Baseball's Minor Leaguers Eye Major Money

Probably nothing irks a minor league baseball player more than the question, “When do you turn pro?”

Minor leaguers go to spring training, swing a wooden bat and take home a check just like their Major League Baseball brethren. In fact, all minor league players have been signed by and belong to a major league club.

It works like this:

Amateur players out of high school or college are either good enough to get drafted by one of the 30 major league teams or impressive enough in a tryout to draw interest as a free agent. Either way, they will sign a contract and be assigned to their new team’s minor league system, going through organizational spring training and then receiving their first assignments.

Minor league classifications range from rookie level to Class AAA. The Arkansas Travelers and Northwest Arkansas Naturals play in the eight-team Class AA Texas League.

There are 30 major league teams so there are a corresponding 30 teams in two Class AAA leagues, three Class AA leagues and 60 for Class A leagues. The A level is broken into Class A and Class A Advanced, also known as “high A.”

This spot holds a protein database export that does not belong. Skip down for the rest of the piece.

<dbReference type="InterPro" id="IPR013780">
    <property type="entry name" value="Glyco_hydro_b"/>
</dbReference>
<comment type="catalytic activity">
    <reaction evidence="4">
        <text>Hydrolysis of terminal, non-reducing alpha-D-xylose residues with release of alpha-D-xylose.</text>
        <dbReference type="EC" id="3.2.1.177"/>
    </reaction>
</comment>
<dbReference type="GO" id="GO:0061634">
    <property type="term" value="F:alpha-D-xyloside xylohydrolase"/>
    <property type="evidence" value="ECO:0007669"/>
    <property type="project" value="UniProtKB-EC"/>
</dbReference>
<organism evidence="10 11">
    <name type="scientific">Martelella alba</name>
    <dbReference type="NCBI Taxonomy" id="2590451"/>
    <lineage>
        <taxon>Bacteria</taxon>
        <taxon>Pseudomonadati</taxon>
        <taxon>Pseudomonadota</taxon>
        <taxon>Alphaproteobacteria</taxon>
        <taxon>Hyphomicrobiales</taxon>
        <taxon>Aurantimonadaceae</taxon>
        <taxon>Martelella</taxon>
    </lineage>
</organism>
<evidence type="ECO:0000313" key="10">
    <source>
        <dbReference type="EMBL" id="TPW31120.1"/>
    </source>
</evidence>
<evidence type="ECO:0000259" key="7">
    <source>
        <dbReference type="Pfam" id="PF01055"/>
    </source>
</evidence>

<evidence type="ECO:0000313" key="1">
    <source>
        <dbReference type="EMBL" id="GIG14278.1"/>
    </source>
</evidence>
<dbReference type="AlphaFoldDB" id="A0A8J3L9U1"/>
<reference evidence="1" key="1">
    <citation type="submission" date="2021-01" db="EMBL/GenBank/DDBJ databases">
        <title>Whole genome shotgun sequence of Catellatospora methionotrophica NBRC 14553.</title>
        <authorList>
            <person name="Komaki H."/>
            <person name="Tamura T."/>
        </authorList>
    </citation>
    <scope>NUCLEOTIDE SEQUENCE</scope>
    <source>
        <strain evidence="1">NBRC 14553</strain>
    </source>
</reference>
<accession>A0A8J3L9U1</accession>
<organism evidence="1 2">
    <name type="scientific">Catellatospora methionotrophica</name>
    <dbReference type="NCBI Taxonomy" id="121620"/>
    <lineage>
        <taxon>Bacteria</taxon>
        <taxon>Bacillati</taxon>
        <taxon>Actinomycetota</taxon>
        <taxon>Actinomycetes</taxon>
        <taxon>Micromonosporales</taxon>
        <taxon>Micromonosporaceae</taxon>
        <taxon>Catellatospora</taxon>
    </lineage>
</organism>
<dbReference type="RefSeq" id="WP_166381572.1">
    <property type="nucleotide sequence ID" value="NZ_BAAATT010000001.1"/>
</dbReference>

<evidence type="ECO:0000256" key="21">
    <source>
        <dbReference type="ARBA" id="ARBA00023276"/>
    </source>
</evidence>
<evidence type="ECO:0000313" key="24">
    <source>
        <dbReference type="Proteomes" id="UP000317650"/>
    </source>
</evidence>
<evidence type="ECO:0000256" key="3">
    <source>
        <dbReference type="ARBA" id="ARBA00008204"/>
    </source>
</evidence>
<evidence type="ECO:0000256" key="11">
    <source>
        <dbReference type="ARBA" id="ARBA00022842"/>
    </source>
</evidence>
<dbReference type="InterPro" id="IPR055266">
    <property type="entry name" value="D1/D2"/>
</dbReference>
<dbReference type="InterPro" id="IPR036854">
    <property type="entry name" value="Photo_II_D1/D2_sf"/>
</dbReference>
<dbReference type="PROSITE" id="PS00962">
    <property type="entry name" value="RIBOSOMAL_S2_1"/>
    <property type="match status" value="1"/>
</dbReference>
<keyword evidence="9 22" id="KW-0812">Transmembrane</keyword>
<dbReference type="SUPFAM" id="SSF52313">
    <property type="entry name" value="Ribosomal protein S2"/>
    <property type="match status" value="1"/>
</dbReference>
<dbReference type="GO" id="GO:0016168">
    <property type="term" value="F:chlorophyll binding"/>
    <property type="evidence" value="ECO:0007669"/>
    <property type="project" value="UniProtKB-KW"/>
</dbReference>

Each major league organization has at least two rookie-level teams.

The newest, most inexperienced players are assigned to a rookie team or low Class A team, though many start at high A, and some, like Washington Nationals pitcher Stephen Strasburg, are deemed good enough to start at Class AA.

A major league team can call a player up from any level as long as he is on the 40-man roster, but usually prospects spend at least a year or two working their way up the ladder, gaining experience against the improving level of competition.

If a player progresses as projected, he will eventually arrive with the major league team that signed him. Or he could be traded as a minor leaguer and break into the big leagues with his new club.

There are many variables affecting a minor leaguer’s salary — his draft status, the classification he is in and his years of experience — but it is meager compared to the big leagues, where the minimum is more than $400,000. Most minor league players earn between $1,000 and $2,500 monthly on a standard six-year minor-league contract, and that includes even the highest draft picks.

However, the top prospects usually earn a signing bonus, sometimes exceeding $1 million, that they can spend as they see fit. Former Arkansas Traveler Mike Trout, this year’s Rookie of the Year with the Los Angeles Angels, got a signing bonus of $1.215 million.

Once they join the major league club’s 25-man roster, players begin to earn big-league money. Depending on their value to a team, contracts may be renegotiated before their six-year deal is up. That’s when the multimillion-dollar contracts come into play.